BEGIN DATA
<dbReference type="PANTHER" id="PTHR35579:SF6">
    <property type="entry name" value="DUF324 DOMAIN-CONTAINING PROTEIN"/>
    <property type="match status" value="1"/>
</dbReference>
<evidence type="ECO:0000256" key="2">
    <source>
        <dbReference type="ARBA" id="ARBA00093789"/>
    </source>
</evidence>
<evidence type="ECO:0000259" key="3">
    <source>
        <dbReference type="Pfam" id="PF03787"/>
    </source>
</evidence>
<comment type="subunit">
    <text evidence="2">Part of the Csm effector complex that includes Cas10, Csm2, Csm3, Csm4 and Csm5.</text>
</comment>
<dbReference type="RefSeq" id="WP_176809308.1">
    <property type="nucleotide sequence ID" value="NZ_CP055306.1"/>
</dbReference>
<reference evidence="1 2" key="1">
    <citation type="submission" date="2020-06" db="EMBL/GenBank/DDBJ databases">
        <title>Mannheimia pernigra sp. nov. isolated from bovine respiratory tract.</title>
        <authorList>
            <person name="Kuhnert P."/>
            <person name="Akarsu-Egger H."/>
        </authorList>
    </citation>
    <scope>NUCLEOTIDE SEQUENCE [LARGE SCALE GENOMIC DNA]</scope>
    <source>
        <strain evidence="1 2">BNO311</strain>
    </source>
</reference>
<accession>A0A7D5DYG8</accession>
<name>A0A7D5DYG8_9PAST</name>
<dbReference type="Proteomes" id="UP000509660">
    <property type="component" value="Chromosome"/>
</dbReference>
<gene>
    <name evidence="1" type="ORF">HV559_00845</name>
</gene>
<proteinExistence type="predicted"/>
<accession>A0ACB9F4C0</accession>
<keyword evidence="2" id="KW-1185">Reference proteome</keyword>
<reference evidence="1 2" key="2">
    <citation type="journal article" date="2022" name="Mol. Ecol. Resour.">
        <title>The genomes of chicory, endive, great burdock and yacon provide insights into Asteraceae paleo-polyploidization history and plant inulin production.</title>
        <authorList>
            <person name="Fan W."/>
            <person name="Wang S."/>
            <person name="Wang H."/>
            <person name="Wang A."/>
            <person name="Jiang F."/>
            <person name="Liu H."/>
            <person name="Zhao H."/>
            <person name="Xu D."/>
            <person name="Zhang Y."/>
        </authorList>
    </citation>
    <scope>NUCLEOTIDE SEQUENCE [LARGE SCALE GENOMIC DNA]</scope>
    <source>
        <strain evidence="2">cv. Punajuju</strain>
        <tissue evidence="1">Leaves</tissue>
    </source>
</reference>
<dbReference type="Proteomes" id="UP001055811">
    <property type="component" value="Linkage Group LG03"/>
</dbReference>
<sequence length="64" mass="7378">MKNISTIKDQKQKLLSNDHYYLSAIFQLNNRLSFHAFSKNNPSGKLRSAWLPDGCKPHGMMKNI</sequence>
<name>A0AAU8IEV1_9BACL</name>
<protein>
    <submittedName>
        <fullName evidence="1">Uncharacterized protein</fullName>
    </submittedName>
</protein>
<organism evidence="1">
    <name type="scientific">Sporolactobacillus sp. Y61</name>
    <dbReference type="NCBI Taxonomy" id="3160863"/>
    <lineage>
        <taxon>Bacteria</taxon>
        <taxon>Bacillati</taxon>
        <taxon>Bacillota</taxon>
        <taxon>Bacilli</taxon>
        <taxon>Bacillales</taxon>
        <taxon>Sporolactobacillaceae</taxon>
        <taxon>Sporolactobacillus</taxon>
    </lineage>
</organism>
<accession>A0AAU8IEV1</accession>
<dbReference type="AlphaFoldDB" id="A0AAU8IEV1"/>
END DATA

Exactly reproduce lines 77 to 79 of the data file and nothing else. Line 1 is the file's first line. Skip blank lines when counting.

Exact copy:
    <name type="scientific">Sporolactobacillus sp. Y61</name>
    <dbReference type="NCBI Taxonomy" id="3160863"/>
    <lineage>